• Mann vs Machine does not support locally-hosted servers right out of the box (unlike L4D; L4D2; Alien Swarm; and Portal 2), but any servers you somehow manage to host locally will run Boot Camp.

Now onto how Mann Up Mode works. Watch out, this is a big one:

  • Mann Up Mode can only be played on special Mann Co servers. These are just Valve servers – and a very large number of them, at that.
  • To enter Mann Up Mode, you need to buy a Tour of Duty Ticket from the Mann Co Store. A Tour of Duty Ticket costs $0.99, or €0.75.
  • A Tour of Duty Ticket is only consumed once you have first completely beaten a MvM mission in Mann Up Mode. Only if you win and survive every attack wave, will your Ticket actually be consumed.
  • A Tour of Duty is a collection of missions that span multiple maps, or even the same one map. There are Tours of Duty for all the standard MvM maps (there’s nothing exclusive), but the Tours of Duty themselves are an exclusive feature of Mann Up Mode.
  • When you first win a mission in Mann Up Mode, and your Ticket is consumed, you will receive a Tour of Duty Badge. These badges track your progress through Mann Up Mode’s Tours of Duty.
  • The Tour of Duty Badge tracks your progress through a ToD. When you first beat a previously unfinished mission in a Tour of Duty, your Badge will be updated, and you will receive a random item reward. Emphasis on the “random”, folks – you only get the fancy robot loot if you complete a whole ToD.
  • However, you can’t get an item for beating an already finished mission. You can only get one from beating a mission you haven’t fully completed.
  • You will always need a Tour of Duty Ticket for admittance in Mann Up Mode, but if you complete a ToD mission you’ve already won, your Ticket will not be consumed. It is only consumed when completing a new mission.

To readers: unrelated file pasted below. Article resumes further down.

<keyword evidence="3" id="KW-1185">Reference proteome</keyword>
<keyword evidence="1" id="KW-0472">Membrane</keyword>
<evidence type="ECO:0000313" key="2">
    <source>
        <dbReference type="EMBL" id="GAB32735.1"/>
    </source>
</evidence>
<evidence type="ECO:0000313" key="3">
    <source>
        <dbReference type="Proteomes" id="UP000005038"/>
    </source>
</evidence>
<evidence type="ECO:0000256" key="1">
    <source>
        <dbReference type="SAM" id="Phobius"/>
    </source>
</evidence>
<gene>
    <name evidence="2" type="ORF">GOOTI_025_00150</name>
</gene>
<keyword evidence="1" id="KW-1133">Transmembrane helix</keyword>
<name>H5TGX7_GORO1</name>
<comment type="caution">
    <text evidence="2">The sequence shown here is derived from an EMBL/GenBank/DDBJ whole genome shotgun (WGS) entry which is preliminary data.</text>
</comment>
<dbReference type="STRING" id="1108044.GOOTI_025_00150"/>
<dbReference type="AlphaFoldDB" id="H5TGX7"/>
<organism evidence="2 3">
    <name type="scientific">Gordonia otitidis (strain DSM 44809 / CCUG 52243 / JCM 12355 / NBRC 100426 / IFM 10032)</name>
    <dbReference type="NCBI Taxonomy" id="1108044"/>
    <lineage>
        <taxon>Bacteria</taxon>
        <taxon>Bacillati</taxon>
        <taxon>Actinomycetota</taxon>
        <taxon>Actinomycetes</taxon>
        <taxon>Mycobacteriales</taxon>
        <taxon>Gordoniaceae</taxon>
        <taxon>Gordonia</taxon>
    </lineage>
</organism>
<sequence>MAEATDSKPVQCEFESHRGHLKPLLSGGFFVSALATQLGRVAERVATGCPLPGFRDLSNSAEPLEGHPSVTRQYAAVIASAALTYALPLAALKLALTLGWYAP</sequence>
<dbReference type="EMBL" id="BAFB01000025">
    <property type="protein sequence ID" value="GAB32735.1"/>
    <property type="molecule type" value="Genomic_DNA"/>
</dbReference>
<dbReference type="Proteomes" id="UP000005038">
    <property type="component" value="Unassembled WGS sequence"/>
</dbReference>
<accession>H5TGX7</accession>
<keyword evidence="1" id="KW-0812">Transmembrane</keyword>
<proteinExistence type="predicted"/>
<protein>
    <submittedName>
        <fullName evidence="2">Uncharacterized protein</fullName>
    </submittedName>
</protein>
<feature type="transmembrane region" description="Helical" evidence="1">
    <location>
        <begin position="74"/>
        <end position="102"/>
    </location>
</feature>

• However, if you buy a Squad Surplus Voucher from the Mann Co Store, you will get items at the end of an already completed ToD mission. They cost $1.99, or €1.50. These Vouchers can only be used in Mann Up Mode.
  • When the Tour of Duty mission has been completed, regardless of whether or not it has been previously completed by any of the 6 team members, your Voucher will be consumed, and you and your 5 teammates will receive an item. Vouchers stack, so if all six players have Vouchers, all six players will receive six extra items each.
  • Once you have beaten every mission in a Tour of Duty, your Tour of Duty Badge will be upgraded to a higher rank, and you will receive a rare item reward. These rare item rewards are only acquired by completing a Tour of Duty, by finishing every mission. The items contained therein are unique and robot-themed. They are exclusive to Mann Up Mode, and they can only be obtained by completing an entire Tour of Duty (you might not get these items by just finishing a single ToD mission in Mann Up Mode).
  • Once your Tour of Duty Badge has attained a higher rank, you can now complete each mission again to obtain more items. Then your Badge will be upgraded again, and you will obtain a new rare item reward. And so on, and so forth, ad infinitum.
  • Keep in mind that Tours of Duty are exclusive to Mann Up Mode. And so, you will need a Tour of Duty Ticket every time you finish an unfinished mission in Mann Up Mode. Only then will your Badge progress be moved forward.

I think I’ve covered just about everything, but there’s still a lot of murky waters with regards to Mann Up Mode. Still, this flowchart does a great job of explaining it in a more simplistic and concise manner.

In itself, Mann Up Mode is an interesting idea, executed pretty badly. Putting aside the fact that it… simply wasn’t something we should have been asked to pay for; it favors significant playerbase segregation, and cripples TF2′s infrastructure, in exchange for some relatively meager rewards.